ARTICLE | doi:10.20944/preprints202001.0209.v1
Subject: Medicine & Pharmacology, General Medical Research Keywords: good clinical practice; clinical trials; quality; investigator training; clinical investigator
Online: 19 January 2020 (04:46:48 CET)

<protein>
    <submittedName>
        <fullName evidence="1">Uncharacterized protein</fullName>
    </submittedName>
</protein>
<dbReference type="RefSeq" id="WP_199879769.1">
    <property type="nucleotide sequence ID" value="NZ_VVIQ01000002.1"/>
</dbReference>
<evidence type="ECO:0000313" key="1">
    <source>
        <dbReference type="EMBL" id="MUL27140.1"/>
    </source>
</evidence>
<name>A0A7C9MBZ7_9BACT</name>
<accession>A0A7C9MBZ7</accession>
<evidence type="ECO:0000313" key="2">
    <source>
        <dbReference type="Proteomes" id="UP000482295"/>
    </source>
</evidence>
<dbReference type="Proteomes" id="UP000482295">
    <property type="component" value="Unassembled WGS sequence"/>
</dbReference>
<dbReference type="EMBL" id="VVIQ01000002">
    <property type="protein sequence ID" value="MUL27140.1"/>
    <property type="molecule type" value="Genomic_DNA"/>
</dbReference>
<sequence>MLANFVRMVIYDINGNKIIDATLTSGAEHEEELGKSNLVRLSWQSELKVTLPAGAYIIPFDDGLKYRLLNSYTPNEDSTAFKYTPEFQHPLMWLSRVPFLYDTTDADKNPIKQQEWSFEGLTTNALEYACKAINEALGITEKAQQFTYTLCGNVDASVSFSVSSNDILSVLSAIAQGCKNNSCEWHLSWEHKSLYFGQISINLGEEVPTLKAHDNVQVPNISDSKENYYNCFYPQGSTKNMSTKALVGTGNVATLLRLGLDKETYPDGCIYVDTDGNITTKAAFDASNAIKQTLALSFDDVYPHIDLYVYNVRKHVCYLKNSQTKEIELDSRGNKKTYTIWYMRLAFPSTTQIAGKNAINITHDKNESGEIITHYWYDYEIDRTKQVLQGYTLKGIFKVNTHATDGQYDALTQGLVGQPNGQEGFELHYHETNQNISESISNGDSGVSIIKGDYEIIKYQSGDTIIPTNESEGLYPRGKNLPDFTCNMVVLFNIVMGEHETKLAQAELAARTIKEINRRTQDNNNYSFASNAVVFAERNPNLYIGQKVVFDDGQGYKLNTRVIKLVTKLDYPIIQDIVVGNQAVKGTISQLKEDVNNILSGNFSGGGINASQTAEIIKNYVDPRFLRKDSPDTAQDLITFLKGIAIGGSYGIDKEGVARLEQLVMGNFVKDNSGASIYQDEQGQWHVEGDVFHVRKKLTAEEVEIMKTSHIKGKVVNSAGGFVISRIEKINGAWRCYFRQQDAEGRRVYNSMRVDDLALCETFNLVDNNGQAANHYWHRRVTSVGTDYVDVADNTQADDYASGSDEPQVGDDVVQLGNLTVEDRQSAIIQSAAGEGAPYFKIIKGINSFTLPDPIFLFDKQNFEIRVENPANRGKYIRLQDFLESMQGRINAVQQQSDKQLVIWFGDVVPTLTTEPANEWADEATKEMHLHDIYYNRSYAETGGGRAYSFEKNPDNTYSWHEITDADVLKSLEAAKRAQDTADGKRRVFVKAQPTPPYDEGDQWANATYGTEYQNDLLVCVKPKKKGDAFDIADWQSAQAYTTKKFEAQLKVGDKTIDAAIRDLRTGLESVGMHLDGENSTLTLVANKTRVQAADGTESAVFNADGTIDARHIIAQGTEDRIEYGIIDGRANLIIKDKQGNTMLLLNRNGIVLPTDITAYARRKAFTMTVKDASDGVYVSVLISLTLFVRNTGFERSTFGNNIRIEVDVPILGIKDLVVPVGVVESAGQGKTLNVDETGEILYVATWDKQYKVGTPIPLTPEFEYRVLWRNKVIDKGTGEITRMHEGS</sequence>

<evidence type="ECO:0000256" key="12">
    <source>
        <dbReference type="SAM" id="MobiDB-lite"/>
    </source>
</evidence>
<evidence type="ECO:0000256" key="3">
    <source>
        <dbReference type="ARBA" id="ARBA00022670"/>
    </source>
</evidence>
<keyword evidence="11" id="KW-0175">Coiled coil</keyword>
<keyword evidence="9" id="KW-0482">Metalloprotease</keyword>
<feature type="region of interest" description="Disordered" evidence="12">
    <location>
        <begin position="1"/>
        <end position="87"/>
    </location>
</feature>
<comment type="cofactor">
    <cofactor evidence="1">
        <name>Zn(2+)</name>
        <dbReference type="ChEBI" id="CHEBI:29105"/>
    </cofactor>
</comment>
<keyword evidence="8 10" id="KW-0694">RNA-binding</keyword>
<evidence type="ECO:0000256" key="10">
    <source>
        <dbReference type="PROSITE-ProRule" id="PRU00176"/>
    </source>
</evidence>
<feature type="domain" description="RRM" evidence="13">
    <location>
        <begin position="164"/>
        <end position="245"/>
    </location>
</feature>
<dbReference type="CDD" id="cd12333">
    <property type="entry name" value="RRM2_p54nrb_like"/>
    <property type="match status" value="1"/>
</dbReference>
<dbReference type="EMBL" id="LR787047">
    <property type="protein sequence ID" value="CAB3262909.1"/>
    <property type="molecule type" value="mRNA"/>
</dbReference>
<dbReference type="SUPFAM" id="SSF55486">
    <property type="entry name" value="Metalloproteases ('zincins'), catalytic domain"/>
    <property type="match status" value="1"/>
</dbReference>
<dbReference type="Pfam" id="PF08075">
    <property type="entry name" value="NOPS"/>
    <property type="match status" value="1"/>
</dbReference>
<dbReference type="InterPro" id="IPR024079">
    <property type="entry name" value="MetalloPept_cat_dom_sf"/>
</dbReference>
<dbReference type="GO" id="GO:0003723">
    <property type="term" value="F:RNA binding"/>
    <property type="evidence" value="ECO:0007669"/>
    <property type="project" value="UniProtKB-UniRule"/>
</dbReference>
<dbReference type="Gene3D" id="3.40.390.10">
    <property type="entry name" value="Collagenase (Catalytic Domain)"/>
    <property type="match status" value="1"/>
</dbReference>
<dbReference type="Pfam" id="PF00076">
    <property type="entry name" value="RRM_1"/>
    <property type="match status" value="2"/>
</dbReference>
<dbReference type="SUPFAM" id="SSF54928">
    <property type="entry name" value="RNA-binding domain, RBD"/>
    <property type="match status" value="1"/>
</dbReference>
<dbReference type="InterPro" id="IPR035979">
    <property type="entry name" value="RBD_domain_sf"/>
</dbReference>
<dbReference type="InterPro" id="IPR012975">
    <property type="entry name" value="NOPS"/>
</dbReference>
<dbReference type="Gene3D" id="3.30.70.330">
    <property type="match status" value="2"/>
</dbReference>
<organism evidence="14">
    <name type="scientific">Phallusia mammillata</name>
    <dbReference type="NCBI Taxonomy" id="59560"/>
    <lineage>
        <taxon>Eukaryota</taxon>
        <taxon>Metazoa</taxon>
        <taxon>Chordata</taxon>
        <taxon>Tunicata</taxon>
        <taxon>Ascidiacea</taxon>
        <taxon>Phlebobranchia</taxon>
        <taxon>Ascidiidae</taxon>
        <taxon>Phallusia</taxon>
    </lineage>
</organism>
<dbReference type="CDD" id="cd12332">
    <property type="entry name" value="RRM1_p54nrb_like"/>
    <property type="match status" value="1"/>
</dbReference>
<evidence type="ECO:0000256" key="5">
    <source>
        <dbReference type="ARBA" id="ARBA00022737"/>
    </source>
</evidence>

Background: Good clinical practice (GCP) training is the industry standard for ensuring the quality conduct of registrational clinical trials. However, concerns have been raised about whether the current structure and delivery of GCP training sufficiently prepares clinical investigators and their delegates to conduct clinical trials. Methods: We conducted qualitative semi-structured interviews with 13 clinical investigators and 10 research sponsors to 1) examine characteristics of the quality conduct of sponsored clinical trials, including critical tasks and concerns perceived as essential for trial quality, 2) identify key knowledge and skills required to perform critical tasks, and 3) identify gaps and redundancies in GCP training and areas of improvement to ensure the quality conduct of clinical trials. We used applied thematic analysis to analyze the data. Results: The top three tasks identified as critical for the quality conduct of clinical trials were obtaining informed consent, ensuring protocol compliance, and protecting participants’ health and safety. Respondents acknowledged that GCP principles address each of these critical tasks; however, they described many challenges and burdens of GCP training, including high training frequency and repetitive content. Respondents suggested moving beyond GCP training as a mere check-box activity by making it more effective, engaging, and interactive. They also emphasized that applying GCP principles in a real-world, skills-based environment would increase the relevance of GCP training to investigators and their delegates. Conclusion: Our findings indicate that although investigators and sponsors recognize that GCP training addresses critical tasks necessary to the quality conduct of clinical trials, they articulated the need for significant improvement in the design, content, and presentation of GCP training.